Who will be King in 2019?

2019 Election India

The first phase of the General Elections 2019 in India will take place after three weeks from now. As is the norm before every crucial election, the pollsters have begun releasing their opinion polls which all point towards surprises for the ruling coalition headed by BJP’s Narendra Modi. But it’s also a fact that the current surveys could be wide of the mark until the parties finalise alliances, which could be as late as the first week of April.

It’s mind-boggling when we think about thousands of candidates, hundreds of parties, endless combinations of possible coalitions. Considering the inherent complications in a country as wide and diverse as India, the job of a Psephologist, tasked with making sense of the country’s fiendishly complicated politics is not easy.

In the 2014 Parliamentary elections, the ruling Bharatiya Janata Party led by Prime Minister Modi despite having a coalition under NDA, won a surprise majority on its own. It was way back in 1984, when Congress won majority single-handedly riding on the wave of sympathy votes after Mrs Indira Gandhi’s assassination.

Until last year, Mr Modi was leading the ratings chart as the most popular leader but a series of scams namely the Rafale scam, Nirav Modi and Mehul Chowksi PNB scam together with the rising unemployment and a fall in rural incomes have dented his so called image of Mr Clean. His famous slogan of 2014 election campaign “Na Khaunga aur Na Khane Dunga” has lost its sheen and with rampant corruption all around, it sounds like a cruel joke.

Predicting the outcomes of elections in India has become increasingly multi-varied with the emergence of regional parties complicating pollsters’ efforts. In the last three elections, the poll results have been significantly off the mark. In both 2004 and 2009 elections, UPA’s chances were completely underestimated, while in 2014, barring Today’s Chanakya no agency predicted the BJP’s outright victory.

Prime Minister Modi has reason to feel less confident about the coming general election than he once might have. He is not as popular as he used to be because of declining confidence of investors in the Indian economy. The shoddily implemented GST had a debilitating effect on the MSME sector while earlier the shocking demonetisation had dented the GDP by more than 3 lakh crore.

As far as the outcome of the General elections is concerned, Uttar Pradesh remains a vital state with as many as 80 Lok Sabha seats. But it is not an easy job to predict how people will choose to vote here. For this reason,Uttar Pradesh is also known as “Ulta Pradesh”. Recent polls have shown that if Samajwadi Party and BSP form an alliance with the main opposition Congress, the BJP would be wiped out in the state and in all probability will also lose power at the centre.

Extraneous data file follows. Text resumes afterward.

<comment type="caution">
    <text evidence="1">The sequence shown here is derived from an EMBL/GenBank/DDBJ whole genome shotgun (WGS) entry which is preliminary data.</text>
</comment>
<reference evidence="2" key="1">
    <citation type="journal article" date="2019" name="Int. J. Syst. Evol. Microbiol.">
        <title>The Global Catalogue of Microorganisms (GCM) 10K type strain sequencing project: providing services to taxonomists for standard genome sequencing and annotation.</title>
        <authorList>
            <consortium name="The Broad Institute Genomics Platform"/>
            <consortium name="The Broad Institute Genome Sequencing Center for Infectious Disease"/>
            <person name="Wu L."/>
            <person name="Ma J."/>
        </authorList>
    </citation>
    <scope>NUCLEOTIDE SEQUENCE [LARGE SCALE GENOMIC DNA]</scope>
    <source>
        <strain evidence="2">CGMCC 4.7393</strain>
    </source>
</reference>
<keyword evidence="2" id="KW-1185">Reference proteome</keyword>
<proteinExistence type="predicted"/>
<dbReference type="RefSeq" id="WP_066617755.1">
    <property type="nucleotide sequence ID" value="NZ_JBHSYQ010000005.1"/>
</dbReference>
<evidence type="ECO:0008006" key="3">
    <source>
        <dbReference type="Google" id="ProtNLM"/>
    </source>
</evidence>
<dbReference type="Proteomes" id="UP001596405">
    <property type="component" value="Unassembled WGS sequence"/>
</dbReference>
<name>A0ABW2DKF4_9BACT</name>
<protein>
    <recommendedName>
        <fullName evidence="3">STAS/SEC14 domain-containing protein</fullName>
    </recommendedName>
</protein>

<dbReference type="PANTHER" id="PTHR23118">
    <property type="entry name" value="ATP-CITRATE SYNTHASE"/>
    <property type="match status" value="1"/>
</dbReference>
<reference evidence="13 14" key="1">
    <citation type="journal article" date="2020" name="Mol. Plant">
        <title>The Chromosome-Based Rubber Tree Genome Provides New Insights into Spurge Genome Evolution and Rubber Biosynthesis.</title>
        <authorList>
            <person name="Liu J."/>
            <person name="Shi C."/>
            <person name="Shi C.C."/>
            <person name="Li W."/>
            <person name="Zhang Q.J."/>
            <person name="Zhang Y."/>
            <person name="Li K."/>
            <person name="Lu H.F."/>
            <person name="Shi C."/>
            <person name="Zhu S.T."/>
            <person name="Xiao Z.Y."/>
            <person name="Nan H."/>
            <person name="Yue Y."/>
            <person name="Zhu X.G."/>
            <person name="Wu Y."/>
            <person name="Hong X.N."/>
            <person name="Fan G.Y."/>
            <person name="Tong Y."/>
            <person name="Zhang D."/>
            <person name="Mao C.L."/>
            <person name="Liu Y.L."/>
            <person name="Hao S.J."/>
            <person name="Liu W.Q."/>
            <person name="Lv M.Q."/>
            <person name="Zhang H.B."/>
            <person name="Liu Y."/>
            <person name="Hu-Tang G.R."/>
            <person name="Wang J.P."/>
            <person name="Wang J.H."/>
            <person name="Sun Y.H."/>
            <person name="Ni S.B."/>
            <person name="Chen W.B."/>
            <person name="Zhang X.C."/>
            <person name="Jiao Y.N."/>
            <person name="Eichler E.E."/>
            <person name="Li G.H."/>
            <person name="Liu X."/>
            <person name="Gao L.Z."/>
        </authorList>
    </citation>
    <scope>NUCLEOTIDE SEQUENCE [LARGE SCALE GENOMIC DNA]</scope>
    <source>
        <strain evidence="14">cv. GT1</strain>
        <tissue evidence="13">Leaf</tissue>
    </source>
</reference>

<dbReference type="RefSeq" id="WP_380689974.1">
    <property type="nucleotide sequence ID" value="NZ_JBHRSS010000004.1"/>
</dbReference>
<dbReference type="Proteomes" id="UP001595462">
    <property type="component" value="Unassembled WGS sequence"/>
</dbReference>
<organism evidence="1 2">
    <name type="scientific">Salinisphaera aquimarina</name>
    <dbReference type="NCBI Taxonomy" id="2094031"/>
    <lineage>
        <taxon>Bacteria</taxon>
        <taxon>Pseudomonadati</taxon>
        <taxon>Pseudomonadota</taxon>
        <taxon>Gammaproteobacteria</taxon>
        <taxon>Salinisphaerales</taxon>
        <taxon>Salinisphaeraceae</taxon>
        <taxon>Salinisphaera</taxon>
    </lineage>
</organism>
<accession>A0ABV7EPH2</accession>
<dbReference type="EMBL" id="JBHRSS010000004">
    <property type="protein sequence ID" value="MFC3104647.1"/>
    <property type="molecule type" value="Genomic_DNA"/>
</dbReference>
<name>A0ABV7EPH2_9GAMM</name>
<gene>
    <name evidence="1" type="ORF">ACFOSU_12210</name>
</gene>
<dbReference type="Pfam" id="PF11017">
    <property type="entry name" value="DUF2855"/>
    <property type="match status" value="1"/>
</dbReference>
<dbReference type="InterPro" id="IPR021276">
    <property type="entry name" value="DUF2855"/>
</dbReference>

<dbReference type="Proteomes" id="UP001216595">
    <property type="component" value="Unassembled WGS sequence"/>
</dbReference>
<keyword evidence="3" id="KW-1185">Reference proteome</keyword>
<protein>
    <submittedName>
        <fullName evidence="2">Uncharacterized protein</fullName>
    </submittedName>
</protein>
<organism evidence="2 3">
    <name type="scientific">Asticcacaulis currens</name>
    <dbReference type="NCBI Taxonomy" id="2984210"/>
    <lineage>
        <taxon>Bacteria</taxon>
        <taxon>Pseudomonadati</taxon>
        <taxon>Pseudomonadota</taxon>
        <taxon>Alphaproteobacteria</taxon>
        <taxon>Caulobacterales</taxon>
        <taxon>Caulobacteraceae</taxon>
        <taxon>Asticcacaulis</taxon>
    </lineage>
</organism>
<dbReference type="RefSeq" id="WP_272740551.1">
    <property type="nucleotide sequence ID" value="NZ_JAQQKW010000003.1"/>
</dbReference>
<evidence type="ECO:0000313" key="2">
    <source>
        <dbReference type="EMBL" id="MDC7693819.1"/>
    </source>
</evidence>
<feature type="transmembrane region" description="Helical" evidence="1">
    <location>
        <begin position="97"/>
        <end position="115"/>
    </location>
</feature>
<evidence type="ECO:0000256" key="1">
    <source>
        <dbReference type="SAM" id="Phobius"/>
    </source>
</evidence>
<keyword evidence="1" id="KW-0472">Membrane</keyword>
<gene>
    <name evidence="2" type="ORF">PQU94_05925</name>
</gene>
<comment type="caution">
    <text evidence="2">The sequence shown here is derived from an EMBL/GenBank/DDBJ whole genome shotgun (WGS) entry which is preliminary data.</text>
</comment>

After Mr Modi came to power, the ultra Hindu nationalism has flourished which resulted in frequent attacks against Muslims and so-called lower-caste Hindus. The lynchings have become so rampant that in December 2018, a mob protesting over killing of cows shot dead a police officer in Bulandshahr, Uttar Pradesh. The crime against women has also increased exponentially, including the rape and murder of young girls.

Last year, BJP lost three key states Rajasthan, Madhya Pradesh and Chhattisgarh to Congress in the assembly elections which put a big question mark on Mr Modi’s invincibility. This prompted his party to come out with some populist measures like Universal Basic Income scheme. Between 2014 and 2019, there is one key difference in a sense that the opposition which was in disarray has now begun to reunite.

Mr Modi must have realised that in politics, one year is a long time. If we go back to 2017, a popular survey showed close to 90% of Indians having a favorable view of him. But since then, things have changed and an anemic job market and falling economy have clouded the water for him. Meanwhile, BJP has also lost coalition partners in Andhra Pradesh and Kashmir and suffered high-profile defeats in three state elections in Rajasthan, Madhya Pradesh and Chhattisgarh in December, 2018.

BJP may have lost assembly elections recently but to its credit, it still controls 17 out of 29 states, including the most populous Uttar Pradesh and Maharashtra, whose capital Mumbai is India’s financial hub. It is also true that under Modi and BJP President Amit Shah, the party has made inroads beyond its traditional northern support base. It also received lion’s share in corporate donations through the recently launched Electoral Bonds. It raised a successful social media troll army and has deployed thousands of grassroot activists to shepherd voters to the polling booths.

It will be interesting to watch whether opposition parties can maintain a united front in order to consolidate anti BJP votes. If Congress can manage an understanding and seat adjustments with the major regional parties, the opposition could be in the striking distance of forming the next government. Till that time, we will wait and watch with bated breath.

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